I had to include this picture of Sigh Me to show some 'charm' in my otherwise stark surroundings.

Rise and shine--we have sightseeing to do.  I quickly dressed and jumped into the driver's seat only to glance to my left and see the following...

My neighbor was still fast asleep in the back of his car--right next to me. First I took a stealth photo, then, in a hurry to get away without disturbing his slumber, I  put the key in the ignition--and instantly set off my car alarm!  The poor man jumped a foot.  Then he muttered something rude,  covered his head and went back to sleep.   Such manners!  He didn't even say, 'Good morning'

I drove up and down every street in Quartzsite--just because there aren't many streets and not a lot to see except for block after block of RV dealerships, countless flea markets, lots of dusty roads leading off into the desert, and an endless array of houses-on-wheels.  The entire population of this town of 250,000 could be evacuated in 5 minutes, complete with all their belongings, at the first sign of summer's 100+ degree weather, or if a killer asteroid, or any other crazy attack, should head their way. I did not see even one permanent dwelling anywhere, except for the one above.  Hi Jolly is not going anywhere.

At one point in the history of the west, the US government decided to import camels as pack animals...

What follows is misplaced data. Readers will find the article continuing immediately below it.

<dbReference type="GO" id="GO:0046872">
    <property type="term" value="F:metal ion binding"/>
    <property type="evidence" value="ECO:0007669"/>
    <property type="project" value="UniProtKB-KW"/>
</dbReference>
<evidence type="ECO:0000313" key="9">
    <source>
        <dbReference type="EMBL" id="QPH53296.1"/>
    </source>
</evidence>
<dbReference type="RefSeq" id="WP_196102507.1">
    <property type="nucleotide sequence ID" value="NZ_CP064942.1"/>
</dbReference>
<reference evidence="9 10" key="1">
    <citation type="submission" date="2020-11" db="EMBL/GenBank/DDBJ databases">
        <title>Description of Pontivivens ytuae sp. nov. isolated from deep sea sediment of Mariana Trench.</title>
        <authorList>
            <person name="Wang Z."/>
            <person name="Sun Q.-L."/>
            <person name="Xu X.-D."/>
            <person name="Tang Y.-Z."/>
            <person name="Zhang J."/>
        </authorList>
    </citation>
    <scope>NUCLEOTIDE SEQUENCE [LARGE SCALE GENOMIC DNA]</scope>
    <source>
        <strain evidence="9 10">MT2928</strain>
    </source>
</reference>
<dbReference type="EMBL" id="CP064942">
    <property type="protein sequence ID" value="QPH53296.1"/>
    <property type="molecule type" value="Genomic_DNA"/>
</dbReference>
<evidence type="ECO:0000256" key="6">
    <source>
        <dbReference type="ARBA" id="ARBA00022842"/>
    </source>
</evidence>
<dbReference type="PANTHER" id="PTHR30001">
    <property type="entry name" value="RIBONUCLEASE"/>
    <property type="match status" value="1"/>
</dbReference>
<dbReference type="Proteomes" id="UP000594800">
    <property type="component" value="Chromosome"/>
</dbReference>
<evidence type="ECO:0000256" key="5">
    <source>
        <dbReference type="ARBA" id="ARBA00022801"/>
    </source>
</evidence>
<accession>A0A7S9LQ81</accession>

From the marker...
"This pyramid of native stone marks the resting place of Hi Jolly, a Greek born in Syria, also known as Hadji Ali.  Hi Jolly was hired in 1857 as a camel herder in the U.S. Army's short-lived historic Camel an expedition to chart a wagon road across New Mexico and Arizona...In 1861 the Civil War commenced, ending the day of the Camel Corps.  Hi Jolly returned to Quartzsite, trying his hand at mining, packing, scouting, delivering the 'Jackass Mail', and selling water to travelers.  The Quartzsite Cemetery is named in Hi Jolly's honor"
The camel atop the Pyramid symbolizes the legend of The Red Ghost that roamed the desert, terrorizing man and beast with what amounted to a corpse tied to his back.  Legend also has it that the ashes of Topsy, Hi Jolly's favorite camel and companion are also placed in the bronze time capsule (at the base of this monument).